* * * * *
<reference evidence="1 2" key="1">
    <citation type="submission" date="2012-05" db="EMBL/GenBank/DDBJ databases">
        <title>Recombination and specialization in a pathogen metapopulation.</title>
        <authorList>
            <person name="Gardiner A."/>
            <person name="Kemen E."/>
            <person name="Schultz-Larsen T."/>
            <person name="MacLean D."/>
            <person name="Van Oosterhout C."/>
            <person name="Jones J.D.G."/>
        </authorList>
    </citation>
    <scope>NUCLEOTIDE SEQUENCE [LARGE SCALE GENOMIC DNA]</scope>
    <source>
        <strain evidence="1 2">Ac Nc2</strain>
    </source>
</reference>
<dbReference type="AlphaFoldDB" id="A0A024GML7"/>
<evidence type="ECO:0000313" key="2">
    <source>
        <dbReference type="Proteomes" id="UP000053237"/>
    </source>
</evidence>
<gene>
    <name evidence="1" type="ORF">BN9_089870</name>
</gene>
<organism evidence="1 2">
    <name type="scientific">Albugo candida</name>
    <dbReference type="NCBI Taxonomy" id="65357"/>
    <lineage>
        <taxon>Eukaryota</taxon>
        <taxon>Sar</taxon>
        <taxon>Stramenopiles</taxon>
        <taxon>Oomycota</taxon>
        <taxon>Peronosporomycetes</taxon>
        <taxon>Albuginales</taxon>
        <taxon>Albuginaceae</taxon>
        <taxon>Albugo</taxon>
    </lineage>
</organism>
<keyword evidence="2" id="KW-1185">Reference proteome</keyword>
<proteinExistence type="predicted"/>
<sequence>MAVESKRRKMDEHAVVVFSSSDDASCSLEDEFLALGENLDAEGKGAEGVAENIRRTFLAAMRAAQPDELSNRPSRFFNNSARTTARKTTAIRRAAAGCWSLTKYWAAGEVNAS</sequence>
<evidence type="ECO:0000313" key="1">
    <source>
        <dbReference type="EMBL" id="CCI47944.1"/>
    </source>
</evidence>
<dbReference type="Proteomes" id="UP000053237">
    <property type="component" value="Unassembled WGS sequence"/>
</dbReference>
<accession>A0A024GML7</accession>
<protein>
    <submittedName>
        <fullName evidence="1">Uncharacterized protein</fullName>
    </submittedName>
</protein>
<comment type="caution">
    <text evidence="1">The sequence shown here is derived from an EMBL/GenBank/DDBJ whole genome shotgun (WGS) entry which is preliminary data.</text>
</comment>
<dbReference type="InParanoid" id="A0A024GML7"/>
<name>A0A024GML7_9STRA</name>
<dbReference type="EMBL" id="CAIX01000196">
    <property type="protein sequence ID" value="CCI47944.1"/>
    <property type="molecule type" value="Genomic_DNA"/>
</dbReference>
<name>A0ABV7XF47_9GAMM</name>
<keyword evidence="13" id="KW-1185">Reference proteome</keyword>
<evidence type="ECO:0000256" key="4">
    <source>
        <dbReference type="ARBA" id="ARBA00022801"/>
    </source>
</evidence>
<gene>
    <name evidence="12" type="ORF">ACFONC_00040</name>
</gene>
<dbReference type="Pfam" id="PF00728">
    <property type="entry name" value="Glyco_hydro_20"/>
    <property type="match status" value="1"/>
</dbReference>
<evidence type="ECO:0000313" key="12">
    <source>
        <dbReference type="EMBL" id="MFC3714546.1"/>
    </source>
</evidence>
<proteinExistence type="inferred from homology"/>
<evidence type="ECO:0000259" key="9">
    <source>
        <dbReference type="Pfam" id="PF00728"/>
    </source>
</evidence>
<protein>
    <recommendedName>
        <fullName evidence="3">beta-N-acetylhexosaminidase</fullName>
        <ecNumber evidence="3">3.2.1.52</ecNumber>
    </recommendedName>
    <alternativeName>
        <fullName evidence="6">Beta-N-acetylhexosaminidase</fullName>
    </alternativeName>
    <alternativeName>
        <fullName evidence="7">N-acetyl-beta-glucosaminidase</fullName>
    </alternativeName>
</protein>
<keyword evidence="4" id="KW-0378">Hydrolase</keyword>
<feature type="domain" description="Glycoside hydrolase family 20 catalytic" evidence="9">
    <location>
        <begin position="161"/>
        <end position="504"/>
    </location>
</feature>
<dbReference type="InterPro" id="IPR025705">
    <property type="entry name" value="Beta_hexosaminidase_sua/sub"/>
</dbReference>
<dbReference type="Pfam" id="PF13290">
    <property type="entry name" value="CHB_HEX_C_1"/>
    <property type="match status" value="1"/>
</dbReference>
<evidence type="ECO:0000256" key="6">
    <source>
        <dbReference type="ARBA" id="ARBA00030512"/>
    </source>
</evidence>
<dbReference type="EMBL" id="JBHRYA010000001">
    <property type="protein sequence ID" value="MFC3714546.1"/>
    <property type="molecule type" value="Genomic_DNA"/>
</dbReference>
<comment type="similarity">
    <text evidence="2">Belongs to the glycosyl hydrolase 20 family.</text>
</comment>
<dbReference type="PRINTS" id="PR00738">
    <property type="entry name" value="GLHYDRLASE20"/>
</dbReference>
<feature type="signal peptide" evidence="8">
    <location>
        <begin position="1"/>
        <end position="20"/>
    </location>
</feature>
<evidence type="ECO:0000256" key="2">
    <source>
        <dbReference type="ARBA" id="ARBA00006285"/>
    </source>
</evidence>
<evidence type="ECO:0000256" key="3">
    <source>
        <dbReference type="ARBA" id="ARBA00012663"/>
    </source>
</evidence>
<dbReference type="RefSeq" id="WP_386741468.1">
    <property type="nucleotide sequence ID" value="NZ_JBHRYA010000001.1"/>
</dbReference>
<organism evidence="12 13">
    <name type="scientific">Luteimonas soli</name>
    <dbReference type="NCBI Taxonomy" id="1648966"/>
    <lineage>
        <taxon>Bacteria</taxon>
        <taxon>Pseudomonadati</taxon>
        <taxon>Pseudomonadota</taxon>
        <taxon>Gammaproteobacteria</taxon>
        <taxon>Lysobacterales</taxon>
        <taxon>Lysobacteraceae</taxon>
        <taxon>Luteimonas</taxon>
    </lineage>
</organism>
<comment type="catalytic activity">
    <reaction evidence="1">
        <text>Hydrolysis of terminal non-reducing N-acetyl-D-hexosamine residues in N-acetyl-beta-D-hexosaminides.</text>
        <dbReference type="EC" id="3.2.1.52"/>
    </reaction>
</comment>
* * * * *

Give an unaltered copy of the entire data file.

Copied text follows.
<reference evidence="1 2" key="1">
    <citation type="submission" date="2012-05" db="EMBL/GenBank/DDBJ databases">
        <title>Recombination and specialization in a pathogen metapopulation.</title>
        <authorList>
            <person name="Gardiner A."/>
            <person name="Kemen E."/>
            <person name="Schultz-Larsen T."/>
            <person name="MacLean D."/>
            <person name="Van Oosterhout C."/>
            <person name="Jones J.D.G."/>
        </authorList>
    </citation>
    <scope>NUCLEOTIDE SEQUENCE [LARGE SCALE GENOMIC DNA]</scope>
    <source>
        <strain evidence="1 2">Ac Nc2</strain>
    </source>
</reference>
<dbReference type="AlphaFoldDB" id="A0A024GML7"/>
<evidence type="ECO:0000313" key="2">
    <source>
        <dbReference type="Proteomes" id="UP000053237"/>
    </source>
</evidence>
<gene>
    <name evidence="1" type="ORF">BN9_089870</name>
</gene>
<organism evidence="1 2">
    <name type="scientific">Albugo candida</name>
    <dbReference type="NCBI Taxonomy" id="65357"/>
    <lineage>
        <taxon>Eukaryota</taxon>
        <taxon>Sar</taxon>
        <taxon>Stramenopiles</taxon>
        <taxon>Oomycota</taxon>
        <taxon>Peronosporomycetes</taxon>
        <taxon>Albuginales</taxon>
        <taxon>Albuginaceae</taxon>
        <taxon>Albugo</taxon>
    </lineage>
</organism>
<keyword evidence="2" id="KW-1185">Reference proteome</keyword>
<proteinExistence type="predicted"/>
<sequence>MAVESKRRKMDEHAVVVFSSSDDASCSLEDEFLALGENLDAEGKGAEGVAENIRRTFLAAMRAAQPDELSNRPSRFFNNSARTTARKTTAIRRAAAGCWSLTKYWAAGEVNAS</sequence>
<evidence type="ECO:0000313" key="1">
    <source>
        <dbReference type="EMBL" id="CCI47944.1"/>
    </source>
</evidence>
<dbReference type="Proteomes" id="UP000053237">
    <property type="component" value="Unassembled WGS sequence"/>
</dbReference>
<accession>A0A024GML7</accession>
<protein>
    <submittedName>
        <fullName evidence="1">Uncharacterized protein</fullName>
    </submittedName>
</protein>
<comment type="caution">
    <text evidence="1">The sequence shown here is derived from an EMBL/GenBank/DDBJ whole genome shotgun (WGS) entry which is preliminary data.</text>
</comment>
<dbReference type="InParanoid" id="A0A024GML7"/>
<name>A0A024GML7_9STRA</name>
<dbReference type="EMBL" id="CAIX01000196">
    <property type="protein sequence ID" value="CCI47944.1"/>
    <property type="molecule type" value="Genomic_DNA"/>
</dbReference>
<name>A0ABV7XF47_9GAMM</name>
<keyword evidence="13" id="KW-1185">Reference proteome</keyword>
<evidence type="ECO:0000256" key="4">
    <source>
        <dbReference type="ARBA" id="ARBA00022801"/>
    </source>
</evidence>
<gene>
    <name evidence="12" type="ORF">ACFONC_00040</name>
</gene>
<dbReference type="Pfam" id="PF00728">
    <property type="entry name" value="Glyco_hydro_20"/>
    <property type="match status" value="1"/>
</dbReference>
<evidence type="ECO:0000313" key="12">
    <source>
        <dbReference type="EMBL" id="MFC3714546.1"/>
    </source>
</evidence>
<proteinExistence type="inferred from homology"/>
<evidence type="ECO:0000259" key="9">
    <source>
        <dbReference type="Pfam" id="PF00728"/>
    </source>
</evidence>
<protein>
    <recommendedName>
        <fullName evidence="3">beta-N-acetylhexosaminidase</fullName>
        <ecNumber evidence="3">3.2.1.52</ecNumber>
    </recommendedName>
    <alternativeName>
        <fullName evidence="6">Beta-N-acetylhexosaminidase</fullName>
    </alternativeName>
    <alternativeName>
        <fullName evidence="7">N-acetyl-beta-glucosaminidase</fullName>
    </alternativeName>
</protein>
<keyword evidence="4" id="KW-0378">Hydrolase</keyword>
<feature type="domain" description="Glycoside hydrolase family 20 catalytic" evidence="9">
    <location>
        <begin position="161"/>
        <end position="504"/>
    </location>
</feature>
<dbReference type="InterPro" id="IPR025705">
    <property type="entry name" value="Beta_hexosaminidase_sua/sub"/>
</dbReference>
<dbReference type="Pfam" id="PF13290">
    <property type="entry name" value="CHB_HEX_C_1"/>
    <property type="match status" value="1"/>
</dbReference>
<evidence type="ECO:0000256" key="6">
    <source>
        <dbReference type="ARBA" id="ARBA00030512"/>
    </source>
</evidence>
<dbReference type="EMBL" id="JBHRYA010000001">
    <property type="protein sequence ID" value="MFC3714546.1"/>
    <property type="molecule type" value="Genomic_DNA"/>
</dbReference>
<comment type="similarity">
    <text evidence="2">Belongs to the glycosyl hydrolase 20 family.</text>
</comment>
<dbReference type="PRINTS" id="PR00738">
    <property type="entry name" value="GLHYDRLASE20"/>
</dbReference>
<feature type="signal peptide" evidence="8">
    <location>
        <begin position="1"/>
        <end position="20"/>
    </location>
</feature>
<evidence type="ECO:0000256" key="2">
    <source>
        <dbReference type="ARBA" id="ARBA00006285"/>
    </source>
</evidence>
<evidence type="ECO:0000256" key="3">
    <source>
        <dbReference type="ARBA" id="ARBA00012663"/>
    </source>
</evidence>
<dbReference type="RefSeq" id="WP_386741468.1">
    <property type="nucleotide sequence ID" value="NZ_JBHRYA010000001.1"/>
</dbReference>
<organism evidence="12 13">
    <name type="scientific">Luteimonas soli</name>
    <dbReference type="NCBI Taxonomy" id="1648966"/>
    <lineage>
        <taxon>Bacteria</taxon>
        <taxon>Pseudomonadati</taxon>
        <taxon>Pseudomonadota</taxon>
        <taxon>Gammaproteobacteria</taxon>
        <taxon>Lysobacterales</taxon>
        <taxon>Lysobacteraceae</taxon>
        <taxon>Luteimonas</taxon>
    </lineage>
</organism>
<comment type="catalytic activity">
    <reaction evidence="1">
        <text>Hydrolysis of terminal non-reducing N-acetyl-D-hexosamine residues in N-acetyl-beta-D-hexosaminides.</text>
        <dbReference type="EC" id="3.2.1.52"/>
    </reaction>
</comment>